November 17, 2013
Bishops make mistakes. They are human, of course they make mistakes. Because they have so much influence, and even control over people’s spiritual lives, when they make mistakes, the results can be quite damaging. Permanent infallibility of the teachings of bishops is a concept which thankfully, has not invaded Orthodox theology. Infallibility, or the impossibility to be wrong on a theological issue, is a teaching that has been adopted by some Christian churches. The Orthodox Church believes that the Church and her teachings are infallible. The combination of teachings derived from Sacred Scripture, Holy Tradition, and select writings of the Holy Fathers are deemed to be infallible. But what exactly within this collection, when opened to interpretation, is deemed to be infallible and unshakeable is an open question. For example, while the words and celebration of the Divine Liturgy are an integral part of the Orthodox Church, and infallible in general, amending and translating the words or modifying the serving of the divine services does not retract their inherent infallibility. The Divine Liturgy is replete with words from Holy Scripture and the Holy Fathers, but the Liturgy continues to live and be lived in spite of going through numerous changes throughout the millennia. One can find teachings in the writings of the Holy Fathers that contradict other teachings of other venerable Holy Fathers, and therefore all of the teachings found within the canon of patristic literature are not infallible.
In the Orthodox Church infallibility does not extend to the pastoral letters, sermons, speeches, and actions of living bishops. When a bishop or indeed an entire synod of bishops issue a document or letter or deliver a sermon or speech, the views expressed are not to be taken as infallible Church dogma. They are to be seen as informative and as guidelines, but not part of the canon of the infallible teachings of the Orthodox Church. Perhaps one of the most famous examples of an Orthodox theologian “getting it wrong” is Origen, from the third century, whose teachings were only officially condemned three hundred years after his death. The bishops are called to teach and be an example to the faithful – and at times they get it wrong. A modern case in point is a sermon delivered in September 2013 by His All-Holiness the Ecumenical Patriarch Bartholomew, while he was in Estonia visiting the Orthodox faithful under his care.
Patriarch Bartholomew’s homily, delivered at the Cathedral of St, Symeon in Tallinn, Estonia, centered on the topic of the relationship between the Church and the family. During his words he condemned gay marriage as a foreign “ecclesiastical mindset and way of life”. In his introduction, the Patriarch reminded the faithful that marriage is a mystery that is sanctified to bring heath, life, salvation and sanctification. It is a mystery, he states, of co-creation. And yet we know that the Orthodox Church blesses marriages where the possibility of “creating life” is biologically impossible. For example, in the case of couples where sterility is an issue or in couples that marry later in life. In a broader understanding of “creating life”, the Church even participates in the destruction of a sanctified marriage by no longer recognizing a first marriage and blessing the celebration of a second and even a third marriage.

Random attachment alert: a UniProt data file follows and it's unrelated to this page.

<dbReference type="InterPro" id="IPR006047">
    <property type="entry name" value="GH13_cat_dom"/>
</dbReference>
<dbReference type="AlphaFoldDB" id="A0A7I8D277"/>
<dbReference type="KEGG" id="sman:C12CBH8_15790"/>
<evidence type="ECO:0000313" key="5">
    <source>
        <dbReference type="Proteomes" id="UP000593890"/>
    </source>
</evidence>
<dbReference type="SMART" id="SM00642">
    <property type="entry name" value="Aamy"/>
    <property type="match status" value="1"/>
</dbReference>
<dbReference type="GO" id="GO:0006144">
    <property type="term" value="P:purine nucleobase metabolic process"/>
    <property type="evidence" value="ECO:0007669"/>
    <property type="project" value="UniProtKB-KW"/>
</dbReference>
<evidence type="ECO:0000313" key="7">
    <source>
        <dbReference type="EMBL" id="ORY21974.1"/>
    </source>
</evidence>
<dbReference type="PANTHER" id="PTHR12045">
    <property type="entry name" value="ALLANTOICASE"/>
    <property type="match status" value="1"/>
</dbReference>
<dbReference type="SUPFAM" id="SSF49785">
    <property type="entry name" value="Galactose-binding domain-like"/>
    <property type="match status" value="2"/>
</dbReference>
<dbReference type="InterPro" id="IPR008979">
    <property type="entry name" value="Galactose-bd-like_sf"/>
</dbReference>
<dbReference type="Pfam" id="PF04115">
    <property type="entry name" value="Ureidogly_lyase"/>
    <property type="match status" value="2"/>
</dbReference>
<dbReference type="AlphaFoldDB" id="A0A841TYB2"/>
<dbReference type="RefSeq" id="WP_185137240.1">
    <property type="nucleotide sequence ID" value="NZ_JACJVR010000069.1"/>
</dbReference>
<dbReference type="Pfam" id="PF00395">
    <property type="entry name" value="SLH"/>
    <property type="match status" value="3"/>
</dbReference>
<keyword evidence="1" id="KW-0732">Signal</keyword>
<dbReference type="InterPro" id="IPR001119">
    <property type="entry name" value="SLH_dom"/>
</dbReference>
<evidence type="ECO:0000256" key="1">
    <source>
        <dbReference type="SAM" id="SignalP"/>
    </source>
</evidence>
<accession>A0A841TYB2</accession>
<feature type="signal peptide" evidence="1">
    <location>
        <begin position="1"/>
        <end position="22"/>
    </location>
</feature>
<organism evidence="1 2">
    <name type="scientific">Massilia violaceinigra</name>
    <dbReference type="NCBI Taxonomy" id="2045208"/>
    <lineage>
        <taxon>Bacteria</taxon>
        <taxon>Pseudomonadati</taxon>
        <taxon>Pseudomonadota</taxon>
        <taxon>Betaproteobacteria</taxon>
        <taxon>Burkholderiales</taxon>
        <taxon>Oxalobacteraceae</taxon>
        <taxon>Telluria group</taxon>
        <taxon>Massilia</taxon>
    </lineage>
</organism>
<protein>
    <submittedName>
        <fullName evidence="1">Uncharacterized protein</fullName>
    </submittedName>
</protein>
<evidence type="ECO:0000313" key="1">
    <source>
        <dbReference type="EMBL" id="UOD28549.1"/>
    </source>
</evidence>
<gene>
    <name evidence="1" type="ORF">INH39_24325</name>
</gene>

His All-Holiness re-called the miracle of Christ performed at the marriage at Cana of Galilee, when Jesus changed water into wine. This blessing and divine action, as recorded in the Gospel of John is read at each and every Orthodox crowning ceremony. Patriarch Bartholomew then states that “the partnering of the same sex is unknown and condemned” by our Lord Jesus Christ, “which is the result of sin and not the law of joy…” And yet one searches the Gospel in vain for the words of our Lord condemning homosexuals, and homosexual partnering. And for those who encourage the acceptance of any false doctrine, including gay marriage, the Patriarch has particularly harsh words; he refers to our actions as “cancerous disorders”. It is perhaps then ironic that His All-Holiness included the following recognition in his sermon.
God blessed our every effort towards the fulfillment of His will, and every struggle in life, according to one’s faithfulness in each and every talent. It suffices to realize in time our given talents and gifts and therefore our obligation for our every personal role which God expects us to live out in the ecclesiastical and familial body as Orthodox Christians, activating its divine-human nature, within the framework of our God-give limits and conditions. (Emphasis mine) (www.johnsanidopoulos.com)
If I had the opportunity to speak with His-Holiness Patriarch Bartholomew in person, I would invite him to our home, a home created by my husband and I. Hopefully as Christ did not refuse to enter the home of Zacchaeus, the tax collector (Luke 19:1-7) the Patriarch would also not refuse the invitation. He would see a loving relationship and a home that is not a “cancerous disorder”, but a home and a relationship that is very much reflects of the will of God. We live every day to the fullest, making every effort to utilize our God given talents and gifts. God has blessed our love, our relationship and our home, it is the Patriarch who refuses to do so. May his heart and mind be opened.
 For a complete translation of the Patriarch’s sermon, offered by John Sanidopoulos, see the website Mystagogy. http://www.johnsanidopoulos.com/2013/09/ecumenical-patriarch-bartholomew.html
 See the above website